Still on the same page? I do disagree about the perceived climate change problem, though.

      • I was a DOS Master in another millennium. I wrote my own custom autoexec.bat and config.sys, to achieve 621K of free DOS memory. There were serious limitations to DOS, same with management of Federal forests. There are many parameters which we have little control over, when assembling plans. For now, the best we can do is to stay within those parameters, while pointing out the problems with them.

        • Larry: I’m a mac guy, since 1982. I had to pass a 3-hour DOS course in the late 80’s to get my forestry degree, and it is the only course I have ever cheated on in order to pass. (Much thanks still to the other OTA student who helped get me through.) It was like trying to learn fluent Greek in 10 weeks of spare time from work, school, and parenting, and knowing full well you would never ever use it again.

          I agree with Mike that we need to reexamine our goals and intent and stop managing our nation’s forests via technical “compliance ” issues; and with you that these types of problems do need pointing out, at the right times and with the right people — one of the values of this blog and others like it.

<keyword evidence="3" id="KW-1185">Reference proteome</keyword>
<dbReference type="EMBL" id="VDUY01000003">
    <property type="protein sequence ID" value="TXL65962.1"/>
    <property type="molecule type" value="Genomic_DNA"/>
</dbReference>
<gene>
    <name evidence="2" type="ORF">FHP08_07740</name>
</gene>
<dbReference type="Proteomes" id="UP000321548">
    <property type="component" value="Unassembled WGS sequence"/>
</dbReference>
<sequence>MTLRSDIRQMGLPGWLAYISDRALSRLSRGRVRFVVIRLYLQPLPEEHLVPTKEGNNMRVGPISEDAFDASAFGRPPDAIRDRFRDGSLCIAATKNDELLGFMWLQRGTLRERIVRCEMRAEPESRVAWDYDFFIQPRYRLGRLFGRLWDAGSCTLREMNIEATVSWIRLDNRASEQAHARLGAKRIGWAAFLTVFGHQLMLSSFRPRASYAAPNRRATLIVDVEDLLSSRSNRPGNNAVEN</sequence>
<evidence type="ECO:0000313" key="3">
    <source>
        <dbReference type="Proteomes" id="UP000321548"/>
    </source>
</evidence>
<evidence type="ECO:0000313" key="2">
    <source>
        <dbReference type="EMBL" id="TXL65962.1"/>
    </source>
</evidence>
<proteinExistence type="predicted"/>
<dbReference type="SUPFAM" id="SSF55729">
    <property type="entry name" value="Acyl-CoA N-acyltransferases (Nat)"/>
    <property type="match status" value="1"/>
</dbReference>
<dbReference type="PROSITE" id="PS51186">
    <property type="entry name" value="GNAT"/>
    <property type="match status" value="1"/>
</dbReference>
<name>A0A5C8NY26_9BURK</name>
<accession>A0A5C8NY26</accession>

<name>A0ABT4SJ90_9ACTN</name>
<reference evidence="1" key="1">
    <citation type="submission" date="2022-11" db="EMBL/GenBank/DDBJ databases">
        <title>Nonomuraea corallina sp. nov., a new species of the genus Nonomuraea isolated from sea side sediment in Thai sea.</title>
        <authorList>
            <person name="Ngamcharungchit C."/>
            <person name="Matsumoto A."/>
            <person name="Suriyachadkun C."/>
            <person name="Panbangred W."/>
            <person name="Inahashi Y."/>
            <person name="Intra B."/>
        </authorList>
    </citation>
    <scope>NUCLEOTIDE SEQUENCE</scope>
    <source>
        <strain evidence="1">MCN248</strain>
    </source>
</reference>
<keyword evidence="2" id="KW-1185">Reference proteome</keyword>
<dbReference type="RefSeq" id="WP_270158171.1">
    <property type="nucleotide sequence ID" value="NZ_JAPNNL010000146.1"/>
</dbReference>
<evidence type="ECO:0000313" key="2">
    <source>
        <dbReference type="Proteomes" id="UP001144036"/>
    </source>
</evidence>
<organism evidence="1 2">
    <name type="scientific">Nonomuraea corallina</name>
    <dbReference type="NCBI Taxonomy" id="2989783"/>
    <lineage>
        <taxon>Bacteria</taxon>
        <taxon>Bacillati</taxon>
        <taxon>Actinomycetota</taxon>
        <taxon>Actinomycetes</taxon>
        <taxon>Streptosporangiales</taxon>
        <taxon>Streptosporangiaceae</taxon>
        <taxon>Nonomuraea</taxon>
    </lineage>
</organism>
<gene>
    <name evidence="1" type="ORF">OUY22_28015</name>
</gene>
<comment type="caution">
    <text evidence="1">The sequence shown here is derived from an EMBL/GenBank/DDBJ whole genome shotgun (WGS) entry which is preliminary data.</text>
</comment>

5. I just can’t resist coming back on the cumulative impacts problem. Couple logger buddies just came back from looking at Northwest’s Shoshone project in the Dubois area, possibly to contract for some of the remaining work. They were both horrified at the mortalities — can you say a cumulative impact — not just there, but all along their 1800 mile extravaganza.
    It furthermore didn’t escape their notice that the project was not commercial, but “funded” with the hopes of recovering some cash — but nowhere near what the work actually cost to conduct.
    So the taxpayers are on the hook in order to avoid the inevitable costs or asset losses (and functional habitat is an asset) when fire manifests itself on the landscape in the worst possible form.
    We are getting at the Fram point in cumulative impacts from completely screwed up federal laws. It’s pay now, or pay more later — and we can’t afford it now! Worse, there are too many within the agencies who are happily settled in that same dysfunctional environment. There’s no direct liability to them, or any need for them to avoid loss through the cumulative impact of neglect. As long as their paychecks keep coming until their pensions vest, it’s all good — but not for those who really pay the freight.
    I would hope that any “cumulative impact” work done here addresses the “c-i” of inaction. Lynx like bunnies and bunnies like certain flammable habitats….if that flammable habitat is all a nice big “conservation biology connectivity” hunk, at some point there WILL be an impact that might be, um, conclusive for all time.